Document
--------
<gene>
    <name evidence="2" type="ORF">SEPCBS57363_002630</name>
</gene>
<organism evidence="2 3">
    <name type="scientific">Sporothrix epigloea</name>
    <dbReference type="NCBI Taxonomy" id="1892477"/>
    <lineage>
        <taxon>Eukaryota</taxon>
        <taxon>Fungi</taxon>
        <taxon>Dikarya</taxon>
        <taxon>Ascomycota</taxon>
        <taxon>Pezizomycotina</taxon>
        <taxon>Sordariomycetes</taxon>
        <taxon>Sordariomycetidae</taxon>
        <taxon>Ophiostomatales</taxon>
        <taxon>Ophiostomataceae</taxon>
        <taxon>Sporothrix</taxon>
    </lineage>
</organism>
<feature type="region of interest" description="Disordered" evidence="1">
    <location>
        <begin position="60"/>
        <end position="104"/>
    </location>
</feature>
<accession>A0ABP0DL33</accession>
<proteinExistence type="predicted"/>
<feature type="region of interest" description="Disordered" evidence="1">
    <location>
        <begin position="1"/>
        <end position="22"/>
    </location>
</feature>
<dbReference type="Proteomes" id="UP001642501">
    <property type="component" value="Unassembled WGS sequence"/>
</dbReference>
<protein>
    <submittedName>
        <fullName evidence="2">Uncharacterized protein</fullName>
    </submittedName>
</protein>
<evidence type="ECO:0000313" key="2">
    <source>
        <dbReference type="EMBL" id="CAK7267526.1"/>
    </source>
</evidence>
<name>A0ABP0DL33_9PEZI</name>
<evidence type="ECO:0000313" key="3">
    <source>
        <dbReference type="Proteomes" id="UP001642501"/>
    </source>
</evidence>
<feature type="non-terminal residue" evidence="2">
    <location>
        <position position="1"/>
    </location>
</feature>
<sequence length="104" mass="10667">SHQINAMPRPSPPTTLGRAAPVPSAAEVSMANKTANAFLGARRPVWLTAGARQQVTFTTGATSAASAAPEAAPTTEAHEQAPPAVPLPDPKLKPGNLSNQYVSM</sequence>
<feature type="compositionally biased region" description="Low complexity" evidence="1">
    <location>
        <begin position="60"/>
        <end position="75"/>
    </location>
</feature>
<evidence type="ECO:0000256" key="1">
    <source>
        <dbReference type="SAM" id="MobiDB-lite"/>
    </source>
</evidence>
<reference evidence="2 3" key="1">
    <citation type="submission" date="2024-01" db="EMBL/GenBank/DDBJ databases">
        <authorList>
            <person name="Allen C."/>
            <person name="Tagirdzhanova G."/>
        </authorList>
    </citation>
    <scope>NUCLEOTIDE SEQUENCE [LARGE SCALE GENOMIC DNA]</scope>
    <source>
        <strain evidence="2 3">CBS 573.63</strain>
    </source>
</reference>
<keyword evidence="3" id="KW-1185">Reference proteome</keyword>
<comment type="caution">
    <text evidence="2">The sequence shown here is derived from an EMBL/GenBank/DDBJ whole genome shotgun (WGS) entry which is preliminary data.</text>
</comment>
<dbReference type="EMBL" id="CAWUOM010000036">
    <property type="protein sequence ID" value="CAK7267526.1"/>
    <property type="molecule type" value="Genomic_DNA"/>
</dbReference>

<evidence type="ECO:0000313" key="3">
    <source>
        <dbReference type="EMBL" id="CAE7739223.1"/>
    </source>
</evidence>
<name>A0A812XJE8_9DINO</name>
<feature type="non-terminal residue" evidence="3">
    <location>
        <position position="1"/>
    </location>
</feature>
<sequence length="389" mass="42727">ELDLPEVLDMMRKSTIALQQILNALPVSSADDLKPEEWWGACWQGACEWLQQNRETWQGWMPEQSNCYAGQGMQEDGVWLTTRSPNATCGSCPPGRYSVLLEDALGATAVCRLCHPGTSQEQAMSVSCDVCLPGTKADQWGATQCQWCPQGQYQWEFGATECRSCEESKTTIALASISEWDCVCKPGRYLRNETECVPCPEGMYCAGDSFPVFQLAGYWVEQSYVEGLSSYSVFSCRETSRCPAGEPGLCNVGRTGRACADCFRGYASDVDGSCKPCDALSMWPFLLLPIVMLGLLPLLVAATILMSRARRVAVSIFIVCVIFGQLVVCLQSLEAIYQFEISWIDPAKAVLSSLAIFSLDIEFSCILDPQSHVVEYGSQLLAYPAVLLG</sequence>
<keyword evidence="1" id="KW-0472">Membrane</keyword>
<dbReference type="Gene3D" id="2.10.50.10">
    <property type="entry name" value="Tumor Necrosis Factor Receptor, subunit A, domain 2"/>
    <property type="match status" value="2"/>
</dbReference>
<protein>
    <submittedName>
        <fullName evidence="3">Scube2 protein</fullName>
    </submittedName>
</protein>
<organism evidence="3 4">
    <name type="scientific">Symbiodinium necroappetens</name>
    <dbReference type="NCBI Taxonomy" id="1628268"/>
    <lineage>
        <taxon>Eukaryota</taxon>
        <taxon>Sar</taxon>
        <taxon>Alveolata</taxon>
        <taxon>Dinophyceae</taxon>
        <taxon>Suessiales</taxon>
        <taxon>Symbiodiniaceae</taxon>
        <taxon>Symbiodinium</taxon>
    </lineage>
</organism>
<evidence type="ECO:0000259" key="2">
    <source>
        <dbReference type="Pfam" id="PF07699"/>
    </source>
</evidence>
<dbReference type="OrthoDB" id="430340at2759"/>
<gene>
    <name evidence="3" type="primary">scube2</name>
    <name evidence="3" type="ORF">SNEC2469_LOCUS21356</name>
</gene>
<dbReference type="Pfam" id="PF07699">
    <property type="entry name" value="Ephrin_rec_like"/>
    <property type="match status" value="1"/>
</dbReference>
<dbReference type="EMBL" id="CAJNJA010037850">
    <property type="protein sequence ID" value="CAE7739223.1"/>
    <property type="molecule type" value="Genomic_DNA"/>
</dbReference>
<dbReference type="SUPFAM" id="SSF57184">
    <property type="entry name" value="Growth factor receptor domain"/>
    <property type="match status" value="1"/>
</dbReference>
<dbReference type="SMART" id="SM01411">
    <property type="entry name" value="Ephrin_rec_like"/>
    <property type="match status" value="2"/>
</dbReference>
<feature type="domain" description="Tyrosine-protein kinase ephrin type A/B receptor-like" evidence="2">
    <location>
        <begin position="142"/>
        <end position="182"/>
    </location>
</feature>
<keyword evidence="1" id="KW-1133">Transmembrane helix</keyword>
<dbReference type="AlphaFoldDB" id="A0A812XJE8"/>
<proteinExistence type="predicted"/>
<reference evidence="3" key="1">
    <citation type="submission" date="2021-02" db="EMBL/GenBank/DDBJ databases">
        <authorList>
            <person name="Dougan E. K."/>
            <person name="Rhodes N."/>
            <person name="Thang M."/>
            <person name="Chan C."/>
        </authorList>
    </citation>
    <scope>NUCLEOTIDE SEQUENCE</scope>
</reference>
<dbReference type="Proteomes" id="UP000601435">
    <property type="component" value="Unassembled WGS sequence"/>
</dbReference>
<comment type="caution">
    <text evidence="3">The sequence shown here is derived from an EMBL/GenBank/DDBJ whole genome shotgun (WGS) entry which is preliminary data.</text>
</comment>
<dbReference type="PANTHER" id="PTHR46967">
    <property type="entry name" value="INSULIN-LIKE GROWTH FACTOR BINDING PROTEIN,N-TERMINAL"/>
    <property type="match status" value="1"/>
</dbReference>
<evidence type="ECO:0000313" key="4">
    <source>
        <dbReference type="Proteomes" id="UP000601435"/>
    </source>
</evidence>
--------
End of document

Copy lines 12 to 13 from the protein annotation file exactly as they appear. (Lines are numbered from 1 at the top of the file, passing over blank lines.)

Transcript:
        <taxon>Pezizomycotina</taxon>
        <taxon>Sordariomycetes</taxon>